William E. Jones

William E. Jones is an artist, filmmaker, and writer born in Ohio and now living in Los Angeles. He has made the experimental films Massillon (1991) and Finished (1997), the documentary Is It Really So Strange? (2004), videos including The Fall of Communism as Seen in Gay Pornography (1998), and many other moving image works. His most recent film, Fall into Ruin, concerns the art dealer and collector Alexander Iolas (1907-1987) and his abandoned house in Athens.

Jones’s work has been the subject of retrospectives at Tate Modern, London (2005); Anthology Film Archives, New York (2010); Austrian Film Museum, Vienna, and Oberhausen Short Film Festival (2011). He participated in the Whitney Biennials of 1993 and 2008, and in the 2009 Venice Biennale.

Jones has published the following books: Is It Really So Strange? (2006), Tearoom (2008), Heliogabalus (2009), Selections from The Anatomy of Melancholy by Robert Burton (2009),“Killed”: Rejected Images of the Farm Security Administration (2010), Halsted Plays Himself (2011), Between Artists: Thom Andersen and William E. Jones (2013), Imitation of Christ, named one of the best photo books of 2013 by Time magazine, Flesh and the Cosmos (2014), and True Homosexual Experiences: Boyd McDonald and Straight to Hell (2016).

Mario Ybarra Jr.

Mario Ybarra Jr. was born in Los Angeles in 1972 and lives in Wilmington, California. He earned a Bachelor of Fine Arts from the Otis College of Art and Design in 1999 and a Master of Fine Arts from the University of California, Irvine in 2001. One-person exhibitions of his work have been presented at the Boone Family Art Gallery at the Center for Arts, Pasadena City College, Pasadena, CA (2015); Fabric Workshop and Museum, Philadelphia, PA (2013); Santa Barbara Contemporary Arts Forum, Santa Barbara, CA (2012); Artpace, San Antonio, TX (2009); Art Institute of Chicago, Chicago, IL (2008); and the Capp Street Project, CCA Wattis Institute for Contemporary Arts, San Francisco, CA (2007). His work has been included in thematic exhibitions such as L.A. Exuberance: New Gifts by Artists, Los Angeles County Museum of Art, Los Angeles, CA (2016); Tastemakers & Earthshakers: Notes from Los Angeles Youth Culture, 1943–2016, Vincent Price Art Museum at East Los Angeles College, Monterey Park, CA (2016); Walkers: Hollywood Afterlives in Art and Artifact, Museum of the Museum Image, New York, NY (2015); Global Positioning Systems, Pérez Art Museum Miami, FL (2015); Trouble with the Index, UCR ARTSblock, Riverside, CA (2014); The Manifest Destiny Billboard Project, Los Angeles Nomadic Division (LAND), Mobile, AL (2014); The Past is Present, Museum of Contemporary Art Detroit, MI (2013); Around the Table: Food, Creativity, and Community, San Jose Museum of Art, San Jose, CA (2013); Made in L.A. 2012, organized by the Hammer Museum in collaboration with LAXART, Los Angeles, CA (2012); Possible Worlds: Mario Ybarra Jr., Karla Diaz, and Slanguage Studio Select from the Permanent Collections, Los Angeles County Museum of Art, Los Angeles, CA (2011); Whitney Biennial, Whitney Museum of American Art, New York, NY (2008); Phantom Sightings: Art After the Chicano Movement, Los Angeles County Museum of Art, Los Angeles, CA (2008); The World as a Stage, Tate Modern, London, UK (2007); California Biennial, Orange County Museum of Art, Newport Beach, CA (2006); Grey Flags, Sculpture Center, Long Island City, NY (2006); Uncertain States of America, Astrup Fearnley Museum of Modern Art, Oslo, Norway (2005); and 100 Artists See God, The Jewish Museum, San Francisco, CA (2004).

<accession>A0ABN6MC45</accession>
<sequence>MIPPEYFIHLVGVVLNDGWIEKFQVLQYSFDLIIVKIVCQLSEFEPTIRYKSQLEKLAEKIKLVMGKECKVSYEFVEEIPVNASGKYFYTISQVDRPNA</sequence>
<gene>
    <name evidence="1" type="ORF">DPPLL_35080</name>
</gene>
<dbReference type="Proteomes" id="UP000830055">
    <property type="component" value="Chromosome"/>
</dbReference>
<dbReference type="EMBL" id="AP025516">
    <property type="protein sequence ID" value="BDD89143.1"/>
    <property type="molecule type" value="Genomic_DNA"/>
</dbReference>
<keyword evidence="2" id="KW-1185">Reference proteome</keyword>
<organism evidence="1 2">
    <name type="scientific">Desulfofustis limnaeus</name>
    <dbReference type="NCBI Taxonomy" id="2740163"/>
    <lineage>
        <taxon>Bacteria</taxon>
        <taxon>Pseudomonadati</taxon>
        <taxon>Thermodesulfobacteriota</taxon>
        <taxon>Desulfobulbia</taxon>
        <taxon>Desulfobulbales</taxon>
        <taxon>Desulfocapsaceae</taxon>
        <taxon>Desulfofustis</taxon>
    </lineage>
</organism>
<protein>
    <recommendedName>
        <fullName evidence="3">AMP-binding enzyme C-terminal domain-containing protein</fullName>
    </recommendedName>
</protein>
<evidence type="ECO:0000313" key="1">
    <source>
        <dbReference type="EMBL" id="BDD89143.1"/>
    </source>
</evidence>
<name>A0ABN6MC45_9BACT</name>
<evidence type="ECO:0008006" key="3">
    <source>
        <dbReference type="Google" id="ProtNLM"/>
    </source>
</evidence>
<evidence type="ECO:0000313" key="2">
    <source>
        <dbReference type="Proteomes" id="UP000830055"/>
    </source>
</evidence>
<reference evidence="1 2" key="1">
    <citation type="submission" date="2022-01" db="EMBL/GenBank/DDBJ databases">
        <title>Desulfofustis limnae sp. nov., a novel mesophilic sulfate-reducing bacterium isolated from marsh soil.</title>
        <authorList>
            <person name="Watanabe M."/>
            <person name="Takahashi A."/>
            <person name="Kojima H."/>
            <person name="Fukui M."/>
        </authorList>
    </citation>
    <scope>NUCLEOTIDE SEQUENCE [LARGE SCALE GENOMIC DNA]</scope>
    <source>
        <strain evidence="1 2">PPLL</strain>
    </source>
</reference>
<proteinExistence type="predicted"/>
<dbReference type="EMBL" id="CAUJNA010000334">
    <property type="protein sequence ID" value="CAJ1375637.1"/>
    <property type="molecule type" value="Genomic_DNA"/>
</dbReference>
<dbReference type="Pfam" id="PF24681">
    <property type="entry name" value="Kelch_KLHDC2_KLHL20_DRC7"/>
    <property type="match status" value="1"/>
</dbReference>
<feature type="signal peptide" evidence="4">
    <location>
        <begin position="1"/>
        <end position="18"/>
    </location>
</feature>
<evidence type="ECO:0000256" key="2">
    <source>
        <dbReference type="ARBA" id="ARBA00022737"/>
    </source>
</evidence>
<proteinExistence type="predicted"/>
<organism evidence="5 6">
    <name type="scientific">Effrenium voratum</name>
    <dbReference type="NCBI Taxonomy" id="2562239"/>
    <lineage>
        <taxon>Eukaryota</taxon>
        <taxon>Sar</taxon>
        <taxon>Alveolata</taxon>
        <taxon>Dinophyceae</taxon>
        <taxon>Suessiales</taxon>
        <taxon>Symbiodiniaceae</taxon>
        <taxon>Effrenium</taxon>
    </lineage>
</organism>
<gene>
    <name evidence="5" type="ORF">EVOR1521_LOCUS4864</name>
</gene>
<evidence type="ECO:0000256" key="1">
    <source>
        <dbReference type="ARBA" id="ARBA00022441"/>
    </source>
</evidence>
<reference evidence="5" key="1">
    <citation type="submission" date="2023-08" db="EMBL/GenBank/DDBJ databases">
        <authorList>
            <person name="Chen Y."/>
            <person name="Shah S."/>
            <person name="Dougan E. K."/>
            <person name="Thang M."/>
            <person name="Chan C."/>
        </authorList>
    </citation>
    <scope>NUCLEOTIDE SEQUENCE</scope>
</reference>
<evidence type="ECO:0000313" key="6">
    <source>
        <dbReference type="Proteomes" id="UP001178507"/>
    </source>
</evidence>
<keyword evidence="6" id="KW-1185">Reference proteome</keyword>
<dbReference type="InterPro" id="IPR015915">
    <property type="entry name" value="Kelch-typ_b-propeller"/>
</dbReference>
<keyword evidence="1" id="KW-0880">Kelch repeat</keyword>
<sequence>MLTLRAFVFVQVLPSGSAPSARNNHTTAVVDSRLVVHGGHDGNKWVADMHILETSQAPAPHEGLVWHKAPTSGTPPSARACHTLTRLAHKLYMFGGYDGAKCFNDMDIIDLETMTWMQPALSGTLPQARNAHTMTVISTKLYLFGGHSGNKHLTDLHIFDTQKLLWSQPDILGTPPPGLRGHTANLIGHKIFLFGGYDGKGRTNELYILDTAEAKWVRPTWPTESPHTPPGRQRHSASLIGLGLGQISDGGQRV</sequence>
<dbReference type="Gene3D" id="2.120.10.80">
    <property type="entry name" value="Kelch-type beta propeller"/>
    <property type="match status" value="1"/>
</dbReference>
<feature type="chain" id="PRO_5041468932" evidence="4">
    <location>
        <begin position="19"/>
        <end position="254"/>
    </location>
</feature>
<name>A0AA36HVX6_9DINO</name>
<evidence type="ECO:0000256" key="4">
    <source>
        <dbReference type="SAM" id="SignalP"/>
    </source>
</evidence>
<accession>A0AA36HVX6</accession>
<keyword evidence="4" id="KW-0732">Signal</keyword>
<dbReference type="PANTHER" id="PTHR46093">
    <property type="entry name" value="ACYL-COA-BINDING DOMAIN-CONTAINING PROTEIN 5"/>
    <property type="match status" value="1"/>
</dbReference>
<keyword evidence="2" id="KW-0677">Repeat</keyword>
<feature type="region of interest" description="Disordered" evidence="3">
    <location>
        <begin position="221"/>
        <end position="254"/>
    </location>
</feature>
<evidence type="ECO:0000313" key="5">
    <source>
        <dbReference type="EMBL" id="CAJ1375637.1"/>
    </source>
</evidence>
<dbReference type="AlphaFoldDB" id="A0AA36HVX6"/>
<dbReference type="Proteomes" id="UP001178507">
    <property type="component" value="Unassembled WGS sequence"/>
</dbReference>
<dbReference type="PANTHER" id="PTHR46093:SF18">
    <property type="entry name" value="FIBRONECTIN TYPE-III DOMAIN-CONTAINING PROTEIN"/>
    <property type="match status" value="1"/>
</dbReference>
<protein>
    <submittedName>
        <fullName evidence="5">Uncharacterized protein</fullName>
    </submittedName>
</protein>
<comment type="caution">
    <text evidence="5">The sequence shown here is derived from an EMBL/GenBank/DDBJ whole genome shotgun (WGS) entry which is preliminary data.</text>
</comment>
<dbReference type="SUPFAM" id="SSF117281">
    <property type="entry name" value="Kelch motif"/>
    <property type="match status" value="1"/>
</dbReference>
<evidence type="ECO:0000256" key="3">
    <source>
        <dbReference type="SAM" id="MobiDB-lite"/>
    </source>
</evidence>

Bio courtesy of Honor Fraser, image courtesy of Lluvia Higuera